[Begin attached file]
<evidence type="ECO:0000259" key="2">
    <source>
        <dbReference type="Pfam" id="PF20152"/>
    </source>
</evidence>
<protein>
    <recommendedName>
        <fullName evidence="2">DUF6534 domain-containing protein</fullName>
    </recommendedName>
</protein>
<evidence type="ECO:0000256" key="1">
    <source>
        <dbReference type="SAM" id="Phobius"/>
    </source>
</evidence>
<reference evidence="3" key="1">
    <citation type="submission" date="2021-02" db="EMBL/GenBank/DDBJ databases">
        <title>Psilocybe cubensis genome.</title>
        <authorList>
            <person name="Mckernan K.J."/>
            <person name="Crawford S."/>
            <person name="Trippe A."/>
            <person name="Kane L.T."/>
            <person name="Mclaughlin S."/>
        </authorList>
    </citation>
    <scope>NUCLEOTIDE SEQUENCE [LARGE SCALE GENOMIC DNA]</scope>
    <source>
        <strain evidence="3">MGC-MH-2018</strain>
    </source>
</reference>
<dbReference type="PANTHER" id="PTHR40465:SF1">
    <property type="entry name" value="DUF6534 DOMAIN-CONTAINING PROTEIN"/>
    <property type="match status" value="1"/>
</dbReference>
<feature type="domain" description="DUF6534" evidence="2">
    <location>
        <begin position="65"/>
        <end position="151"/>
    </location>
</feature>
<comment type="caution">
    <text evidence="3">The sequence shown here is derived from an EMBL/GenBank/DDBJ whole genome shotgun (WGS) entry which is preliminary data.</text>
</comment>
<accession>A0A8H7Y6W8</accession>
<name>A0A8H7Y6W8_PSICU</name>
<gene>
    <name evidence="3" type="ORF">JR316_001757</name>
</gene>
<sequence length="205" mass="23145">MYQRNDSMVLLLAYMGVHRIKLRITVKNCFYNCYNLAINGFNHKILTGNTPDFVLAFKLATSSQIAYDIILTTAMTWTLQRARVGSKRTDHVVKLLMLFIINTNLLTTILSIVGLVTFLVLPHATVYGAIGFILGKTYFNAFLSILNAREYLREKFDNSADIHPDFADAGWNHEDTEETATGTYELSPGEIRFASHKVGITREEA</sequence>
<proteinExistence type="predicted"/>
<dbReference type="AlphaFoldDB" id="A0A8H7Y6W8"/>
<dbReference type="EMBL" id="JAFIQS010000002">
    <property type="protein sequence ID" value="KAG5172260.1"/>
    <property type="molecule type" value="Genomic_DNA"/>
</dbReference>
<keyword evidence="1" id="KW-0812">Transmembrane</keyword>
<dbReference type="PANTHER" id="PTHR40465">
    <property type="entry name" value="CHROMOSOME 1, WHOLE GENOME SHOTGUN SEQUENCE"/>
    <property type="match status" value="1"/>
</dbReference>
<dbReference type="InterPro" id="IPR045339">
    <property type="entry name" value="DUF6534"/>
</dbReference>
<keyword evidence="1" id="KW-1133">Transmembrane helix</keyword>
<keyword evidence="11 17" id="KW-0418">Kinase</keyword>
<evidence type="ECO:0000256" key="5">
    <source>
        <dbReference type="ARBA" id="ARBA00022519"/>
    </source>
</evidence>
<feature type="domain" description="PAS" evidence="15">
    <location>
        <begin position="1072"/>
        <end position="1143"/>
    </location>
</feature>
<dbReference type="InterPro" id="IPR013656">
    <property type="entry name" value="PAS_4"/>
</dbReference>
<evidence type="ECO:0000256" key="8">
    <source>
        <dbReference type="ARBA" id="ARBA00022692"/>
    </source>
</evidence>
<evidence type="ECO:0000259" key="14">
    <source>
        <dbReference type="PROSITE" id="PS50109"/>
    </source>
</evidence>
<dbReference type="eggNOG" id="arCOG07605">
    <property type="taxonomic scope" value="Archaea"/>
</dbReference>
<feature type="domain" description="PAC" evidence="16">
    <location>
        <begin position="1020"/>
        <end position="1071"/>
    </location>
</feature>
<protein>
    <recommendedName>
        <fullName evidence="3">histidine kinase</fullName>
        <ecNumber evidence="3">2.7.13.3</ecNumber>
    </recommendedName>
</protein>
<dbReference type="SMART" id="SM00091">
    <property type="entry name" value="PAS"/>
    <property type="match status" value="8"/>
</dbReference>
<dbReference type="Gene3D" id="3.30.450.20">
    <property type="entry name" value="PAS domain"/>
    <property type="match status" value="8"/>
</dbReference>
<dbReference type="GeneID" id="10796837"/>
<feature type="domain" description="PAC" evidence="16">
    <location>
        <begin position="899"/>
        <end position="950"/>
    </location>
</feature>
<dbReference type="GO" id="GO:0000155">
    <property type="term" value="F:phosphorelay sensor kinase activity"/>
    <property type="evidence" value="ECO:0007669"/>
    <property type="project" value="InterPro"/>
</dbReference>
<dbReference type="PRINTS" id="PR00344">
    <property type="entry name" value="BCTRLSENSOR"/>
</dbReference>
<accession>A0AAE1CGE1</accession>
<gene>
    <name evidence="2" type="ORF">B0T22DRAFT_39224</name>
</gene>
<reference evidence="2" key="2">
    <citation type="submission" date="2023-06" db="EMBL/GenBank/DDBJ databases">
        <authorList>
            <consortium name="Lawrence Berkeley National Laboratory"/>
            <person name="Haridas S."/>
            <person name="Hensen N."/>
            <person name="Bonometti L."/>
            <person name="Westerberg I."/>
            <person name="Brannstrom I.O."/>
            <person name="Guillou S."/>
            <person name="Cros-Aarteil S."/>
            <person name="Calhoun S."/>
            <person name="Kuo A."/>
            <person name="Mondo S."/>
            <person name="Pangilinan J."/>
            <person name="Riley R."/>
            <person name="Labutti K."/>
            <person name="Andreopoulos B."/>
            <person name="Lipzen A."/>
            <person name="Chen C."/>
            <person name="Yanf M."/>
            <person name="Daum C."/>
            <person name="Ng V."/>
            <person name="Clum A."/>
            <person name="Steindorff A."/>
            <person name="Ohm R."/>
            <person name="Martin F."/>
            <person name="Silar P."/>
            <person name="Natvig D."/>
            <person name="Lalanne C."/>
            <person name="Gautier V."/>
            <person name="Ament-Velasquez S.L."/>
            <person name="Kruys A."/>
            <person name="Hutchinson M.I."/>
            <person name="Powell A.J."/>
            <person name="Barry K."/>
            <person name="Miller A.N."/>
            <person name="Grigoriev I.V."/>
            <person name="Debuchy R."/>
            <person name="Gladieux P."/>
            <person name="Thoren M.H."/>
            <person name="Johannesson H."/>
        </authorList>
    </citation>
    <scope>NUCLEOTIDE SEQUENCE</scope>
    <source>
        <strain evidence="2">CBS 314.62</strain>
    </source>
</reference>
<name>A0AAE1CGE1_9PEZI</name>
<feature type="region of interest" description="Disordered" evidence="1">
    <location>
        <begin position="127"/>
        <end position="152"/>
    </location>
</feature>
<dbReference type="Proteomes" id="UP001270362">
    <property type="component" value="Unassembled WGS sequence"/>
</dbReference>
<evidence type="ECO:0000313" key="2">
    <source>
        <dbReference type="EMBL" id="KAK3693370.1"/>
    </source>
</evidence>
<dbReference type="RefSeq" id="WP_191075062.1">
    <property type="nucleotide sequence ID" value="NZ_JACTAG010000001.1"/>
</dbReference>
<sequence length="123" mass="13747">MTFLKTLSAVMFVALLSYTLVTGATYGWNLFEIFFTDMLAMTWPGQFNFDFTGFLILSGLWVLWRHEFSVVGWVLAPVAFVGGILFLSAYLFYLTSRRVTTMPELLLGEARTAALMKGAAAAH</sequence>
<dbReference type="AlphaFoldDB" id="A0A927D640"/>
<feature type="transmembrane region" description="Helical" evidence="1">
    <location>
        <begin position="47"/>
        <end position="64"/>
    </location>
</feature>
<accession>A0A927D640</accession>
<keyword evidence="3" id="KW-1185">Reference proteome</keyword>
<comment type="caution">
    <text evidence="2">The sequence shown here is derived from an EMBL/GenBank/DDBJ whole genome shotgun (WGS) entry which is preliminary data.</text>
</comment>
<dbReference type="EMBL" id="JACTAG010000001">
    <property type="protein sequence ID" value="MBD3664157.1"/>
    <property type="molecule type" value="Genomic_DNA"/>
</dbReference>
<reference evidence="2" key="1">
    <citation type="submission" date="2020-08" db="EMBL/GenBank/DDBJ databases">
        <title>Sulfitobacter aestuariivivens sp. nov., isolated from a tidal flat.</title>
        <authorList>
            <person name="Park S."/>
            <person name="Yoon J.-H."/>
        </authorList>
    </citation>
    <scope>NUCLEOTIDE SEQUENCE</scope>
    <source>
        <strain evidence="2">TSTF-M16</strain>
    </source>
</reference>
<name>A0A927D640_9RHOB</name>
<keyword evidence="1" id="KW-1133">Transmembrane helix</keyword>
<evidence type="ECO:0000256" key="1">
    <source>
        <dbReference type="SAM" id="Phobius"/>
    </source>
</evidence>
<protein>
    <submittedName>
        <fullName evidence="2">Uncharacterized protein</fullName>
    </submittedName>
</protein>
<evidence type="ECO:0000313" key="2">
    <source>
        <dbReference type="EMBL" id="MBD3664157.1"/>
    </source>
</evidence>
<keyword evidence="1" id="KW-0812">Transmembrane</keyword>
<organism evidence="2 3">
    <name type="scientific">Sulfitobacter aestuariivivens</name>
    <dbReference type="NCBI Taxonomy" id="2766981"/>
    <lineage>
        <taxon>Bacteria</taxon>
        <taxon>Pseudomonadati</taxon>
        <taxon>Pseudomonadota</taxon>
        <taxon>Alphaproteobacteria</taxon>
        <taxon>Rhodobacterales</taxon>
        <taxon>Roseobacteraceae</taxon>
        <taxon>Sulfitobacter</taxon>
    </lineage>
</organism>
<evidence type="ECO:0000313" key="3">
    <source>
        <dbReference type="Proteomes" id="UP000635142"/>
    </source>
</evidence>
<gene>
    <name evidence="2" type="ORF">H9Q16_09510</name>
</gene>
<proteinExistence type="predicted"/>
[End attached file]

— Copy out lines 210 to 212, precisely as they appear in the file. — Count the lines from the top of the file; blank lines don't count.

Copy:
<comment type="caution">
    <text evidence="2">The sequence shown here is derived from an EMBL/GenBank/DDBJ whole genome shotgun (WGS) entry which is preliminary data.</text>
</comment>